By Lizzie Goddard | July 31, 2023, at 10:00 a.m.
High school is a transformative period in a student’s life. It is a time of growth, self-discovery, and academic preparation. If you are just starting high school, it may seem like college is a distant milestone; however, college is an essential step towards a successful future.
To make the most of their higher education journey, students can take advantage of opportunities such as dual enrollment and college-level classes while in high school.
These options allow students to gain a head start, build a strong foundation, and maximize their potential for college success.
Here are some tips and benefits to dual enrollment and taking college-level classes in high school!
Dual enrollment programs enable high school students to take college-level courses. These courses offer a more rigorous curriculum than standard high school classes.
By enrolling in these programs, students can earn both high school and college credits simultaneously, opening doors to countless possibilities.
Why is this valuable?
Dual enrollment provides a unique opportunity to experience college-level academics, teaching styles, and campus life. Engaging with advanced material can challenge students to expand their intellectual abilities, develop critical thinking skills, and develop a strong work ethic.
Some dual enrollment classes are even offered right at your high school, so be sure to check with your guidance counselor about this option!
The credits earned through dual enrollment can be transferred to many colleges and universities.
This advantage not only shortens the time spent in college but also lowers the overall cost of tuition, potentially saving thousands of dollars.
Apart from dual enrollment programs, many high schools offer college-level classes directly on their campuses.
These courses, usually referred to as Advanced Placement (AP) or International Baccalaureate (IB) courses, provide a similar opportunity to acquire college credits.
Why is this valuable?
AP and IB courses mirror the intensity and pace of introductory college classes. They are designed to expose students to university-level content and foster the skills needed to succeed in higher education.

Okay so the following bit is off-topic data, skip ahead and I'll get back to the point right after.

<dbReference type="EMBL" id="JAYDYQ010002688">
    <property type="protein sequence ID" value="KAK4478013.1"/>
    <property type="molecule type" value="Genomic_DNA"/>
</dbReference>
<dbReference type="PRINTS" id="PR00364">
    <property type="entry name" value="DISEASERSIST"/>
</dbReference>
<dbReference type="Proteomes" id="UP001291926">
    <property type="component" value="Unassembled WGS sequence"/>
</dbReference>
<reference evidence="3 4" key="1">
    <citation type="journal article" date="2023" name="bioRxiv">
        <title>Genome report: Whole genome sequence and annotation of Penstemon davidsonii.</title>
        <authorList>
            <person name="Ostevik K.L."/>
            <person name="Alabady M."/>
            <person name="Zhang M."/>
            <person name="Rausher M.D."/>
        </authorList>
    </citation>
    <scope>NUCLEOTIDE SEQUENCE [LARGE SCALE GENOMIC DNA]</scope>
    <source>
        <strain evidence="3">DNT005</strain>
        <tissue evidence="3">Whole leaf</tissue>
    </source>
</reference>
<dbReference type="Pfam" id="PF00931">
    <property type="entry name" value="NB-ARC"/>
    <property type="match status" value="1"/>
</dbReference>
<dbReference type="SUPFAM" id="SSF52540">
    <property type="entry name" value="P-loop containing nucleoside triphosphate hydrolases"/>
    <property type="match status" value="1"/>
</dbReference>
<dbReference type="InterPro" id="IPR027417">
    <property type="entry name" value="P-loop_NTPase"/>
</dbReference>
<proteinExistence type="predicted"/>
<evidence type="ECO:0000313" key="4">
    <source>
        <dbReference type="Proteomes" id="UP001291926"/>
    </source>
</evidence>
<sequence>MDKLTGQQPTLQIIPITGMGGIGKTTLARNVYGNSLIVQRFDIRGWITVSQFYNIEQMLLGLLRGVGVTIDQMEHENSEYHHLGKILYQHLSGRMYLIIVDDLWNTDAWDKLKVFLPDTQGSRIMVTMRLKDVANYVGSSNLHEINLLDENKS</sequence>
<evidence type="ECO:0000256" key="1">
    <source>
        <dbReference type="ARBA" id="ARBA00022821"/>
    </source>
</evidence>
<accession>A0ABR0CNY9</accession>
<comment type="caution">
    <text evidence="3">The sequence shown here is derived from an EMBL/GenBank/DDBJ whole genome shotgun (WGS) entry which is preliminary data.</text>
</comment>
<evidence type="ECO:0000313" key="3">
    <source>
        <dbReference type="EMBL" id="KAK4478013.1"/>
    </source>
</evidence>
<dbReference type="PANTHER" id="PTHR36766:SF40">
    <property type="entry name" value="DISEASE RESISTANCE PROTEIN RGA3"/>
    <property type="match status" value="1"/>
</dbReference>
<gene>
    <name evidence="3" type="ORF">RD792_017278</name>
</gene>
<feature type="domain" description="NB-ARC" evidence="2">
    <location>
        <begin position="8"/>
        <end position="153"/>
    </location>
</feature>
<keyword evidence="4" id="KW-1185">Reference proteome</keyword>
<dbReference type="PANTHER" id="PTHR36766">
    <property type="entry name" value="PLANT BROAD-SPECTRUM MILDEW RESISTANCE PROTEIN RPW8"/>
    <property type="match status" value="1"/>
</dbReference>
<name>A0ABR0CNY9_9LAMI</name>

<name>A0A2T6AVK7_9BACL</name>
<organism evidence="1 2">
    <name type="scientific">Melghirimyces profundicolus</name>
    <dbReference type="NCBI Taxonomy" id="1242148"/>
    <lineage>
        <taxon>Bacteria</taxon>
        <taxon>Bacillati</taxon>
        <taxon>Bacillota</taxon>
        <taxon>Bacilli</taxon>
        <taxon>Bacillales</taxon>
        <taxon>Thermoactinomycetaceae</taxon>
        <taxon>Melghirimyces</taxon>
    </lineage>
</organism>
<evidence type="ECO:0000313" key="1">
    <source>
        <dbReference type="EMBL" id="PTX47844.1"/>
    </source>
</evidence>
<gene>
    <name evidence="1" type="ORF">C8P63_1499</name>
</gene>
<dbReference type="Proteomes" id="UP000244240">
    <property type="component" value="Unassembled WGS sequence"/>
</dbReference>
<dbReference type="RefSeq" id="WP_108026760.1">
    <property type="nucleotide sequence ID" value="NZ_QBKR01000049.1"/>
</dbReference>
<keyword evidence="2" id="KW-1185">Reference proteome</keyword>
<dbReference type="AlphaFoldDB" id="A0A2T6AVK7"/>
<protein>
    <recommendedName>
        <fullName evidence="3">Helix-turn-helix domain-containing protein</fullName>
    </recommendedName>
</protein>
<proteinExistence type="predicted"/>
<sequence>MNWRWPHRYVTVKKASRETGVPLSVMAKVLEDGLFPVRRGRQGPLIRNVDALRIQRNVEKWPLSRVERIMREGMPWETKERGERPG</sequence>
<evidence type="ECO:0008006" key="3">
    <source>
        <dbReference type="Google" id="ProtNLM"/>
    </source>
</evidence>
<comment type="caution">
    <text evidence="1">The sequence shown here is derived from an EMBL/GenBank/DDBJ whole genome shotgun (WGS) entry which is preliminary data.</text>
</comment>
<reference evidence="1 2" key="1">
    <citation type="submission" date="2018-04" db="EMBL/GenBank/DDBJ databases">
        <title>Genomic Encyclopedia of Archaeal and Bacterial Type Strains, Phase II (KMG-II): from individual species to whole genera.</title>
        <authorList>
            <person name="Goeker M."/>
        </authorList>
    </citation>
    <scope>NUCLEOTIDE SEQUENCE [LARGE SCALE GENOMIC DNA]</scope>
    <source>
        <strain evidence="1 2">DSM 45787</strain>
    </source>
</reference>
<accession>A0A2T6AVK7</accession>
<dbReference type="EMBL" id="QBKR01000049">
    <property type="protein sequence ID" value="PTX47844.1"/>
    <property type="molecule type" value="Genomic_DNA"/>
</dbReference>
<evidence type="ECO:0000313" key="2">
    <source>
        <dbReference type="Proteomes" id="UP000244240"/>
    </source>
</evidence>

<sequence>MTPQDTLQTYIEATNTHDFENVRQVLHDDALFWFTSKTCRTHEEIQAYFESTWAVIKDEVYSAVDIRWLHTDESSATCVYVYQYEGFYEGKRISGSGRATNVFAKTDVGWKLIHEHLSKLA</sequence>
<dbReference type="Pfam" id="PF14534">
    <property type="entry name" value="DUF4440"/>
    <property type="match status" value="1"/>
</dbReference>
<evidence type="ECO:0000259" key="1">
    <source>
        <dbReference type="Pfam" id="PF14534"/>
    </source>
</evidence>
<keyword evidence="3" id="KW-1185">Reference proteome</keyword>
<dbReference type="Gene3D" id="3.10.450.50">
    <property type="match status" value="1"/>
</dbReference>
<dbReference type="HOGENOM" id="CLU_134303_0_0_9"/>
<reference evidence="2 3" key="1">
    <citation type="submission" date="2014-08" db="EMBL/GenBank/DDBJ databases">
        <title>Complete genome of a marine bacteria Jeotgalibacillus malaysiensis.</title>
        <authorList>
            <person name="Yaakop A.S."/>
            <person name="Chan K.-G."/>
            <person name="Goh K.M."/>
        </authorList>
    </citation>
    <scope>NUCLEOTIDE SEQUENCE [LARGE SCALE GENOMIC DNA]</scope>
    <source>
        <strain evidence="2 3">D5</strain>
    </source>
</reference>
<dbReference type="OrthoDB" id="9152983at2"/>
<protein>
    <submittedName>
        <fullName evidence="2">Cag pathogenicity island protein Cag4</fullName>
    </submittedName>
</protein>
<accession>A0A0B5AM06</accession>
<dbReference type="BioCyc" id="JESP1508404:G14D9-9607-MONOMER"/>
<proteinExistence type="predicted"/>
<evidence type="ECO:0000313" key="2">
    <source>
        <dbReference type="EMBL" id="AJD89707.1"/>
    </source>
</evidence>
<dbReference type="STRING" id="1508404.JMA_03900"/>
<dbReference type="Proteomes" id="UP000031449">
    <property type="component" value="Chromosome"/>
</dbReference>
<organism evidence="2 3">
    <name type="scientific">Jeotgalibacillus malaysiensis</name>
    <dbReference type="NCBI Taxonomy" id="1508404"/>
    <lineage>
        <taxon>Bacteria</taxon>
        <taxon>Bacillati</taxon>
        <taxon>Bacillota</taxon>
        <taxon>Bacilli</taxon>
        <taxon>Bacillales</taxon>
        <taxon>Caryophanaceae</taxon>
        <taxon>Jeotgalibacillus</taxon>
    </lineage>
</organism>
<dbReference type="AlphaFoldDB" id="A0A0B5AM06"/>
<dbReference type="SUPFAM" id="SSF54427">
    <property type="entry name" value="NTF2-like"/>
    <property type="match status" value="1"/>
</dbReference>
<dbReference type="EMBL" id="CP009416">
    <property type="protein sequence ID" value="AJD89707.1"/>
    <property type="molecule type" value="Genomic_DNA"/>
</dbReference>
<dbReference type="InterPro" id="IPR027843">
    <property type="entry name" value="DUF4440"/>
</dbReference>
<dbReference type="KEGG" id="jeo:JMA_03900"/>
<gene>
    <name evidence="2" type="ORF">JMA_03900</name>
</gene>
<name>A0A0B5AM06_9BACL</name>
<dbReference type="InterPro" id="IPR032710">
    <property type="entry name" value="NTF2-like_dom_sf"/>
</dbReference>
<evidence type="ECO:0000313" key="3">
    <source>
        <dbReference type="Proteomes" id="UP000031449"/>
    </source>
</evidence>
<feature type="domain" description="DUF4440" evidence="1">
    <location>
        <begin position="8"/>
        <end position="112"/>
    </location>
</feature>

Engaging with these challenging courses can enhance a student’s academic preparedness for college.
Strong AP or IB scores may even grant advanced placement or exemption from introductory college courses, providing students with greater flexibility in their college journey.
It is important to note that some schools may require you to retake a class at their college or university even if you receive a passing score on the AP exam. This is most likely the case if you plan to major in the specific course you took the AP exam on.
College Admissions Advantage
College-level courses demonstrate a student’s commitment to academic excellence and intellectual curiosity. Admissions officers often view such coursework favorably, as it showcases a student’s readiness for the challenges of college education.
If these types of classes and opportunities sound interesting to you, but you are unsure of how to manage all the demands, here are some quick tips!
Consult with school counselors, teachers, and college advisors to select the most appropriate courses based on your interests, goals, and college aspirations. They can provide insights on course availability, credit transferability, and prerequisites.
We are happy to help work through this with you at The College Planning Center!
2. Manage your time.
College-level coursework requires discipline and practical time management skills.
Develop a study schedule and prioritize tasks to balance the demands of high school, extracurricular activities, and college-level coursework.
Don’t shy away from rigorous coursework. Use these opportunities to push your boundaries, tackle complex subjects, and build resilience.
Embrace the learning process and view challenges as opportunities for growth.
4. Maintain balance.
While it’s crucial to challenge yourself academically, it’s equally important to maintain a healthy balance. Engage in extracurricular activities, pursue hobbies, and nurture social connections.
College admissions officers value well-rounded individuals.
Plus, high school is an exciting time in your life!
You want to be sure you are not overwhelmed by coursework and can enjoy your high school years!